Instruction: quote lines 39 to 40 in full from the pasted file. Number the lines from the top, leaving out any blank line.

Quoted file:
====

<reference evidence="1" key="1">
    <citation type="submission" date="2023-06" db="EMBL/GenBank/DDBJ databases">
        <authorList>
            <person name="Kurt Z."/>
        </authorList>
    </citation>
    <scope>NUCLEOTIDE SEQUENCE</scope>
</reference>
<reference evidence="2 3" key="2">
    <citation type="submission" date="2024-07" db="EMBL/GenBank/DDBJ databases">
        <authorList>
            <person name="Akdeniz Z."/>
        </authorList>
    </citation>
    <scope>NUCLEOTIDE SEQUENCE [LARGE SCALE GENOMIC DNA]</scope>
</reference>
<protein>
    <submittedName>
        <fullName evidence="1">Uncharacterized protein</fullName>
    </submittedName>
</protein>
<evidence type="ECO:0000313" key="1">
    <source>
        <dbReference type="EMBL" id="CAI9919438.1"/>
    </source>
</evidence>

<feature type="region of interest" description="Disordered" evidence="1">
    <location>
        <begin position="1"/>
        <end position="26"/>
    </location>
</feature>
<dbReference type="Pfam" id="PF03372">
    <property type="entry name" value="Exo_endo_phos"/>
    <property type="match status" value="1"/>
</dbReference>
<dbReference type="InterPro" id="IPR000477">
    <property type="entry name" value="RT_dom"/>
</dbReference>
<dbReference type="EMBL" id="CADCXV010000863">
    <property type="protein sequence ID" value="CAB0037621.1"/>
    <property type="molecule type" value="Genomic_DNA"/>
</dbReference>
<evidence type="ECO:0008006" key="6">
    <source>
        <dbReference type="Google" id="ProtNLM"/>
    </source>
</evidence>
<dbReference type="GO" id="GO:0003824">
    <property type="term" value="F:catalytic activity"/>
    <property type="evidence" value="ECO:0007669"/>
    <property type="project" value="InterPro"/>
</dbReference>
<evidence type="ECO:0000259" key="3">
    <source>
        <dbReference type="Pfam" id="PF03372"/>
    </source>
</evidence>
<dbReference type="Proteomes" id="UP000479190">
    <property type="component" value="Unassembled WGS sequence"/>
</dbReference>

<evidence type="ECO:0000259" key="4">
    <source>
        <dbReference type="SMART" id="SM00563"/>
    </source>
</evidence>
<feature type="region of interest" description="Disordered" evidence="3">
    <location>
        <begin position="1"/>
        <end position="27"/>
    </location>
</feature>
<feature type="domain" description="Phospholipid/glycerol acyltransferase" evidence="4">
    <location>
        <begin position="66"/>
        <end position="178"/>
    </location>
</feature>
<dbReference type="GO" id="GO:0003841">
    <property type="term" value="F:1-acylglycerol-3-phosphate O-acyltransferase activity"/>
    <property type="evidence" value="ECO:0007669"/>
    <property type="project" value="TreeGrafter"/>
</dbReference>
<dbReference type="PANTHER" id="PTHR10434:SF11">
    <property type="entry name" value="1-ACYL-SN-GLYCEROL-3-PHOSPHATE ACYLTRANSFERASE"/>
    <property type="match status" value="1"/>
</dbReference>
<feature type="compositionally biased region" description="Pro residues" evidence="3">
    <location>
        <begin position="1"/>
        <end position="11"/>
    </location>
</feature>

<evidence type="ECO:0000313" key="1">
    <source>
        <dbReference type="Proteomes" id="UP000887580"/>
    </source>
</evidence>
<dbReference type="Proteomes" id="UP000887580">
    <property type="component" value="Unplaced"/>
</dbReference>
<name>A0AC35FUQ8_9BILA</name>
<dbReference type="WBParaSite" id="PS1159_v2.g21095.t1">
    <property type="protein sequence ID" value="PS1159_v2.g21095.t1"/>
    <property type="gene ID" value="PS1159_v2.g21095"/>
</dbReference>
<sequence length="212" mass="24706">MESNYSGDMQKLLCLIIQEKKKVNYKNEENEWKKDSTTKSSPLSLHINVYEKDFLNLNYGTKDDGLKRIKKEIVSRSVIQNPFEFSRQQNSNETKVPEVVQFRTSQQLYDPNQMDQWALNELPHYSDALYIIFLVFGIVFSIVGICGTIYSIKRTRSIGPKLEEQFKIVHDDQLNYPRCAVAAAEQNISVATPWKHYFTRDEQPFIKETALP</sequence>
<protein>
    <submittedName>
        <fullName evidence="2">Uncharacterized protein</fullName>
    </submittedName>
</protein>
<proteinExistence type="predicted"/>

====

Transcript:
</dbReference>
<dbReference type="EMBL" id="CADCXV010000863">